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Hoffmann, R. A wiki for the life sciences where authorship matters. Nature Genetics (2008)

Functional characterization and localization of protein phosphatase type 2C from Paramecium.

We cloned a protein phosphatase 2C gene from Paramecium ( PtPP2C), which codes for one of the smallest PP2C isoforms (Klumpp, S., Hanke, C., Donella-Deana, A., Beyer, A., Kellner, R., Pinna, L. A., and Schultz, J. E. (1994) J. Biol. Chem. 269, 32774-32780). After mutation of 9 ciliate Q codons (TAA) to CAA PtPP2C was expressed as an active protein in Escherichia coli. The catalytic core region contains 284 amino acids as defined by C- and N-terminal deletions. The C terminus from amino acid 200-300 of PP2C isoforms has only about 20% similarity. To demonstrate that the carboxy end is in fact needed for activity, we generated an enzymatically active PtPP2C containing a C-terminally located tobacco etch virus-protease site. Upon proteolytic truncation enzyme activity was lost, i.e. the C terminus of PP2C is indispensable for enzyme activity. During these experiments isoleucine 214 was fortuitously identified to be essential for PP2C catalysis. Mutation of the hydrophobic amino acid to glycine in the ciliate or bovine isoforms resulted in inactive protein. Because Ile214 is in a loop region without defined secondary structure, our data clearly go beyond the x-ray structure. The functional equivalence of the 180 amino acid long C terminus from the bovine PP2C with the 100 amino acid long carboxy end of the PtPP2C was demonstrated by producing an active chimera, i.e. the PP2C from Paramecium has no obvious regions which may be specifically involved in subcellular localization or substrate recognition. Using antibodies against recombinant PtPP2C we localized the enzyme by immunogold labeling in the cytosol and nucleus and very distinctly on the ciliary microtubule/dynein complex. The data suggest a role for PtPP2C in the regulation of dyneins, i.e. in cellular cargo transport and ciliary motility.[1]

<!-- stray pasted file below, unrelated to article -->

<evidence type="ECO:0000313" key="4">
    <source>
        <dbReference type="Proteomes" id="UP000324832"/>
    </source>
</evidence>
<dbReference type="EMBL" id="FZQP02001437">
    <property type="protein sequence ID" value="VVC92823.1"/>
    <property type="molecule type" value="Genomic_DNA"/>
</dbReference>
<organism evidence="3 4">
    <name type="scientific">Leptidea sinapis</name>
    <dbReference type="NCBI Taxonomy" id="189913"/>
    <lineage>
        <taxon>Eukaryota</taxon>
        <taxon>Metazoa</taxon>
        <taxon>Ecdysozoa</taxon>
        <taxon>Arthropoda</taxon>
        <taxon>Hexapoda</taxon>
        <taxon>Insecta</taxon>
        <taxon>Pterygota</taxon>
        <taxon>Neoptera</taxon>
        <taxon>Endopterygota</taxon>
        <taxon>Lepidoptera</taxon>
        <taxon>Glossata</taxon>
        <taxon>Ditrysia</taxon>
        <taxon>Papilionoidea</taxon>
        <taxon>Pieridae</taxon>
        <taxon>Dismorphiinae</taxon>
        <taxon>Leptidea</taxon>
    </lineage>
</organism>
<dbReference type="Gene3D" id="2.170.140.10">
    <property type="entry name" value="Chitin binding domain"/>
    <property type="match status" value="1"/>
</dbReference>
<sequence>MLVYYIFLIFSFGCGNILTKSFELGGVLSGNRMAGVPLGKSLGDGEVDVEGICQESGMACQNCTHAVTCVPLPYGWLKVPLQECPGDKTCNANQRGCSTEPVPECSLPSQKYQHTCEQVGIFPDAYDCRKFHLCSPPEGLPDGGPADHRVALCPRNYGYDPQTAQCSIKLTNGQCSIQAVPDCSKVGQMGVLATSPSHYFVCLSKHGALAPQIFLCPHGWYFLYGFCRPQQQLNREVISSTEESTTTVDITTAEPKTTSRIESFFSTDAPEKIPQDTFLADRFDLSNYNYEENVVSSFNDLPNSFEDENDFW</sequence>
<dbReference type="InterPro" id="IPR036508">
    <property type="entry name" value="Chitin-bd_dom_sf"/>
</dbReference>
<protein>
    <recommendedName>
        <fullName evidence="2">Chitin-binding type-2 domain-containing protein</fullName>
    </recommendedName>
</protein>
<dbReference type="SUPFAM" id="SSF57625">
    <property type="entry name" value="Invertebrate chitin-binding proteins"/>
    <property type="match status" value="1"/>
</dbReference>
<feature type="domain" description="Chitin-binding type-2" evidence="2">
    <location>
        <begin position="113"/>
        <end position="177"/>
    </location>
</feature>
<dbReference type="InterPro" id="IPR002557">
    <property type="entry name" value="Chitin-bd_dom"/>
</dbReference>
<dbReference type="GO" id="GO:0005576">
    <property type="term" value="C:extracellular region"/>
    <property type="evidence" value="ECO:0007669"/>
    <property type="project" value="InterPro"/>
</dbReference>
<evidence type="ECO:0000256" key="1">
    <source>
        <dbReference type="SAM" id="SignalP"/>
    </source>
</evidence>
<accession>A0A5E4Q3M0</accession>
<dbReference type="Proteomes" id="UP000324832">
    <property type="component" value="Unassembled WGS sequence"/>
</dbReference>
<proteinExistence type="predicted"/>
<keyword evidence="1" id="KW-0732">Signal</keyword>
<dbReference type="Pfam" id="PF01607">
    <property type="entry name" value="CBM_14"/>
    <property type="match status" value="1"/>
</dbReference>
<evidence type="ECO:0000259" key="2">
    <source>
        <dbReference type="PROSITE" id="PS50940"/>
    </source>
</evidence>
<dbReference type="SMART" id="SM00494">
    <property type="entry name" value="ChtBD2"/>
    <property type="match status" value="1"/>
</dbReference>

1. Functional characterization and localization of protein phosphatase type 2C from Paramecium. Grothe, K., Hanke, C., Momayezi, M., Kissmehl, R., Plattner, H., Schultz, J.E. J. Biol. Chem. (1998) [Pubmed]
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